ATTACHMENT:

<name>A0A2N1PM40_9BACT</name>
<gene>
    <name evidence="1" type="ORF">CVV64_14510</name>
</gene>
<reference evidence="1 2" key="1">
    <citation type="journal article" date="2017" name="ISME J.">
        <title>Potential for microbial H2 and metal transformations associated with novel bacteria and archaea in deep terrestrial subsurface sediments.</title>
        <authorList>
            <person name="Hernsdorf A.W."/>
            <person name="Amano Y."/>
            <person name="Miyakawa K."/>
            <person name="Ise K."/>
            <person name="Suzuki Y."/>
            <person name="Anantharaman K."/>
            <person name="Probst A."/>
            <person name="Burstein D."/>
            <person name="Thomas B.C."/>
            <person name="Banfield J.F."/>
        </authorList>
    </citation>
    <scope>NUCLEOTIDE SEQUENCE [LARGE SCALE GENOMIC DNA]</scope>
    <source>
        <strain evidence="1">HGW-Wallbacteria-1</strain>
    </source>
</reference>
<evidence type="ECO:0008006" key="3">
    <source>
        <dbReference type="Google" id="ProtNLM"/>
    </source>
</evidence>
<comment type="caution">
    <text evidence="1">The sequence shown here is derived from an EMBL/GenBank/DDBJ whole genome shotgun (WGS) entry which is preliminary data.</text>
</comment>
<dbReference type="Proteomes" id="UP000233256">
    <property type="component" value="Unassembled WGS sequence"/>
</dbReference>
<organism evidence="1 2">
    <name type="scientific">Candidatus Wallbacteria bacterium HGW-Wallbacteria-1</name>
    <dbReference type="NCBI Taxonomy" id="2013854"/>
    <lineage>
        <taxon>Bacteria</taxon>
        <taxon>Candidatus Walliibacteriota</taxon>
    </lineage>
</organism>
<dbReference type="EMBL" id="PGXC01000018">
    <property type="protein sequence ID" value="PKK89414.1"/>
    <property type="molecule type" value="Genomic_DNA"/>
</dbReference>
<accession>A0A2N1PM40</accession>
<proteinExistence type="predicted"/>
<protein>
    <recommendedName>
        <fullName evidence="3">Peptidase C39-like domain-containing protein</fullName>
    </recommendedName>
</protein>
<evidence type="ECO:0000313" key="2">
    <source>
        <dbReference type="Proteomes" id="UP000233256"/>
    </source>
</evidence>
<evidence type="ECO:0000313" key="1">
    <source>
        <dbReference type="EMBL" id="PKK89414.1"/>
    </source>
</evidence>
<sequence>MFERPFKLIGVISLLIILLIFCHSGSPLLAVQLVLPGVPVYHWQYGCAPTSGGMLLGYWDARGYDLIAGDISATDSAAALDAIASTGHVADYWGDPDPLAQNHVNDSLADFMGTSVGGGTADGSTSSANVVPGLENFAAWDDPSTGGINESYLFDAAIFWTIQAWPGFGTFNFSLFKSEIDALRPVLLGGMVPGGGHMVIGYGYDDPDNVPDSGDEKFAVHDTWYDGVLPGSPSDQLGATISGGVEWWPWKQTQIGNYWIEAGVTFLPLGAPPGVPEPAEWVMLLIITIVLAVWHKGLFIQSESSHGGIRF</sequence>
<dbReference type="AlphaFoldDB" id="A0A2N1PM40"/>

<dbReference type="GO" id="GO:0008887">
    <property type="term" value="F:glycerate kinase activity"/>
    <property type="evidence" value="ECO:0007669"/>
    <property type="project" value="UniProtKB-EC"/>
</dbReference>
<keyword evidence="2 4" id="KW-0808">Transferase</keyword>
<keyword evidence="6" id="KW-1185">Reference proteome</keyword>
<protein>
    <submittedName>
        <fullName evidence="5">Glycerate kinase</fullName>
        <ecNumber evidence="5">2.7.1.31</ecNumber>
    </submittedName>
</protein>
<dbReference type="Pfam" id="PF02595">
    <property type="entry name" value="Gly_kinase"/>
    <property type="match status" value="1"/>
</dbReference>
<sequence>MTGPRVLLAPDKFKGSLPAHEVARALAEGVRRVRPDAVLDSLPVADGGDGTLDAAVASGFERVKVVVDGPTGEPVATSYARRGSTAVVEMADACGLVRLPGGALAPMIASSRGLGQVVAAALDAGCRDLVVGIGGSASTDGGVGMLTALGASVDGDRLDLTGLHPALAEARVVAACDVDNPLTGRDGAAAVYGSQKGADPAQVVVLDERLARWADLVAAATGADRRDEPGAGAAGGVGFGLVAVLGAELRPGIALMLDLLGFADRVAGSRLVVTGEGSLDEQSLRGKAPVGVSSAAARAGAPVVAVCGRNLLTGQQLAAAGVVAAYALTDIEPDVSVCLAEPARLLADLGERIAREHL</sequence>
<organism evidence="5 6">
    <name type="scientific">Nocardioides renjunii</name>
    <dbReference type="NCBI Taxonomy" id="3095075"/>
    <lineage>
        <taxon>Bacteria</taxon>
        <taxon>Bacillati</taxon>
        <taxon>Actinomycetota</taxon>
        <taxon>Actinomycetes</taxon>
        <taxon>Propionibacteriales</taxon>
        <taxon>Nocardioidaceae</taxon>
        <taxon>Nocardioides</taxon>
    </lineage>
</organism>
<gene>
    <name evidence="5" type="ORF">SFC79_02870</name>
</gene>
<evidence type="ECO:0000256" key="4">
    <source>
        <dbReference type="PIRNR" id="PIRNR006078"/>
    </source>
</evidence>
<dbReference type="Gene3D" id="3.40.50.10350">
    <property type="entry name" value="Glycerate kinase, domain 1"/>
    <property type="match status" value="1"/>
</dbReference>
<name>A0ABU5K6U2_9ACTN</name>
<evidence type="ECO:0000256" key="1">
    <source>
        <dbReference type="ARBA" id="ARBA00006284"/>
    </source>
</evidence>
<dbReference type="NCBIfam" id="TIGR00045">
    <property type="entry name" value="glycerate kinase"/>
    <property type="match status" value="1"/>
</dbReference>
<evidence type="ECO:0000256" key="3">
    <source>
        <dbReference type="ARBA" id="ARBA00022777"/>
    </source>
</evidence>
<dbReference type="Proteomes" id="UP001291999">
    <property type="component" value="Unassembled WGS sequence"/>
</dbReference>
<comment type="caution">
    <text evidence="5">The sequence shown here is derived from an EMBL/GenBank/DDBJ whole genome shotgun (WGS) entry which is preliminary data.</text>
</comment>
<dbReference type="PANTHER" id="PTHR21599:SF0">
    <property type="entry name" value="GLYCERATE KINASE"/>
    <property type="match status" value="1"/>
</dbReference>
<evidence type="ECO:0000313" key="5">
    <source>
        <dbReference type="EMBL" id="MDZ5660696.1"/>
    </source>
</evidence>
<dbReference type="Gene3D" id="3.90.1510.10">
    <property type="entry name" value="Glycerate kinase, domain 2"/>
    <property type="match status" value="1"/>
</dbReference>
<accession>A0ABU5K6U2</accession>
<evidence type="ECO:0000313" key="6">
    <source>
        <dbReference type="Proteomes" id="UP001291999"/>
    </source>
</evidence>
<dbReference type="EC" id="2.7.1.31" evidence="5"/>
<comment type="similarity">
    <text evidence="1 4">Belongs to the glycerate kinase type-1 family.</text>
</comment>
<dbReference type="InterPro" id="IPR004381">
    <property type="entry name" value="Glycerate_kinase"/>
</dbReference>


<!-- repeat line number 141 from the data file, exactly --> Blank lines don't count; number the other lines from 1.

<dbReference type="Gene3D" id="3.90.1510.10">